Companies will not have to wait long this year for new disclosure rules on government assistance and on variable lease payments, according to FASB Chair Richard Jones.
Two final standards “that you will see shortly” will be issued on disclosing government assistance and on lessors accounting for certain leases with variable lease payments, Jones said at the June 24, 2021, Financial Accounting Standards Advisory Council (FASAC) meeting, held virtually.
The FASB in late May voted to issue a narrow package of government assistance disclosure rules to provide investors with an understanding of the terms and conditions, contingencies and longevity of government assistance agreements, the risks associated with those agreements and how the agreements would affect financial results. The rules will take effect in 2022 for all companies.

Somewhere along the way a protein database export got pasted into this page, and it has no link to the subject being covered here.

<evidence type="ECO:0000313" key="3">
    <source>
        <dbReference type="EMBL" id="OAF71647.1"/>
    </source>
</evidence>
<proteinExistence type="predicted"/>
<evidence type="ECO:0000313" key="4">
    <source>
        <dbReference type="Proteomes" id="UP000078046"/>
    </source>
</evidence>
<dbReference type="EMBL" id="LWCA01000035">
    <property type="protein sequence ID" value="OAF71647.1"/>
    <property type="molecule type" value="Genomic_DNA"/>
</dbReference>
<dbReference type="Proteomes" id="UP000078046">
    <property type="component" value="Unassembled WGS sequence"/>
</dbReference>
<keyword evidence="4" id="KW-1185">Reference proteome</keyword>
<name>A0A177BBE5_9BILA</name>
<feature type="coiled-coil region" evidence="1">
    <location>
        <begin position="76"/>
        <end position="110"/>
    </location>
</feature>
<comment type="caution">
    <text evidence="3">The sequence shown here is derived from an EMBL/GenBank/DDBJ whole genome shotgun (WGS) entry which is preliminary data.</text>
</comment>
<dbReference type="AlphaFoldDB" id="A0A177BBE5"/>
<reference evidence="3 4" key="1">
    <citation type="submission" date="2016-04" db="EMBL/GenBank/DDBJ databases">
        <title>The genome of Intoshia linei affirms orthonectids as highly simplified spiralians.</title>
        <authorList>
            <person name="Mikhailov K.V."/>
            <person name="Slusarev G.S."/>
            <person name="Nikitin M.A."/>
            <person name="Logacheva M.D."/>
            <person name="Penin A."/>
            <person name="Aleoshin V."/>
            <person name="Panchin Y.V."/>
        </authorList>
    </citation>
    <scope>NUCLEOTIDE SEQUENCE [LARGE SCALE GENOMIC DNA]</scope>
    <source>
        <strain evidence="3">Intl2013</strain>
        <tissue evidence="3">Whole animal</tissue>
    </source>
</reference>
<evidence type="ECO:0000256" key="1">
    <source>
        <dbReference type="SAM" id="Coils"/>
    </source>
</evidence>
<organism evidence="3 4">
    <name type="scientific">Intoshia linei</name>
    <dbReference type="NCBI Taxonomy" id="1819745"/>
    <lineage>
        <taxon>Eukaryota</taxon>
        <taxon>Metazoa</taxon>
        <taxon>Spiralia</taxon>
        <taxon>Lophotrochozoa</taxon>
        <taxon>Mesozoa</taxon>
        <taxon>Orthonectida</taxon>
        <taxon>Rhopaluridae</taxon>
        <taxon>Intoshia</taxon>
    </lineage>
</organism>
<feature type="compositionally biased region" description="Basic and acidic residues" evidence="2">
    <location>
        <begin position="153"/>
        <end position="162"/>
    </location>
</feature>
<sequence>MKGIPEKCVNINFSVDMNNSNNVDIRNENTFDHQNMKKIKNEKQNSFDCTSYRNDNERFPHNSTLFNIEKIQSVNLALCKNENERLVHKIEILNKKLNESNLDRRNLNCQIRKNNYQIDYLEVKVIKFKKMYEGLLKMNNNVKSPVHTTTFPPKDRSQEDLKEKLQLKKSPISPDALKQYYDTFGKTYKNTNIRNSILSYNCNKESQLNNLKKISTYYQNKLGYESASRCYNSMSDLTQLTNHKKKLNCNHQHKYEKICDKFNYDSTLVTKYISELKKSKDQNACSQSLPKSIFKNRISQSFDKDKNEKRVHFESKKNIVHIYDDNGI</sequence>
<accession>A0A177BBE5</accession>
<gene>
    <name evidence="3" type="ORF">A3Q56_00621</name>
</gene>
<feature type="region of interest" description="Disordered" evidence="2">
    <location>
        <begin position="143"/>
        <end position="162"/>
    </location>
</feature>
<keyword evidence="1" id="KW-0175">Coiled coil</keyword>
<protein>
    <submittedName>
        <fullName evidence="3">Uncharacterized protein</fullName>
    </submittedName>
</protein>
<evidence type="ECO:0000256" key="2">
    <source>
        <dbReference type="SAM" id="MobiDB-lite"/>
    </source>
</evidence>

Similarly in April, the board voted to amend Topic 842, Leases, to require sales-type leases where payments vary to be accounted for as operating leases
The guidance would enable a transaction to be recognized as an operating lease if it is a sales-type lease with any variable payments that is not based on an index or rate and has a selling-loss at the start of the lease. The rules would also apply to direct-financing leases. The rules will take effect in 2022 for public companies and in 2023 for private companies.
Separately, Jones said later this summer the board plans to issue an exposure draft for public comment on fair value measurement of equity securities subject to contractual restrictions.
The FASB in late May voted on the proposal to amend Topic 820, Fair Value Measurement, to clarify that lock-up agreements are entity specific and not a part of the unit of account in the measurement of fair value of equity securities.
Lock-up restrictions are agreements that are executed with an initial public offering (IPO) to prevent the sale of equity securities by certain investors for about six months after the offering.
The proposal could reduce confusion about how to report such items and it would also apply to all contractual restrictions on sales.
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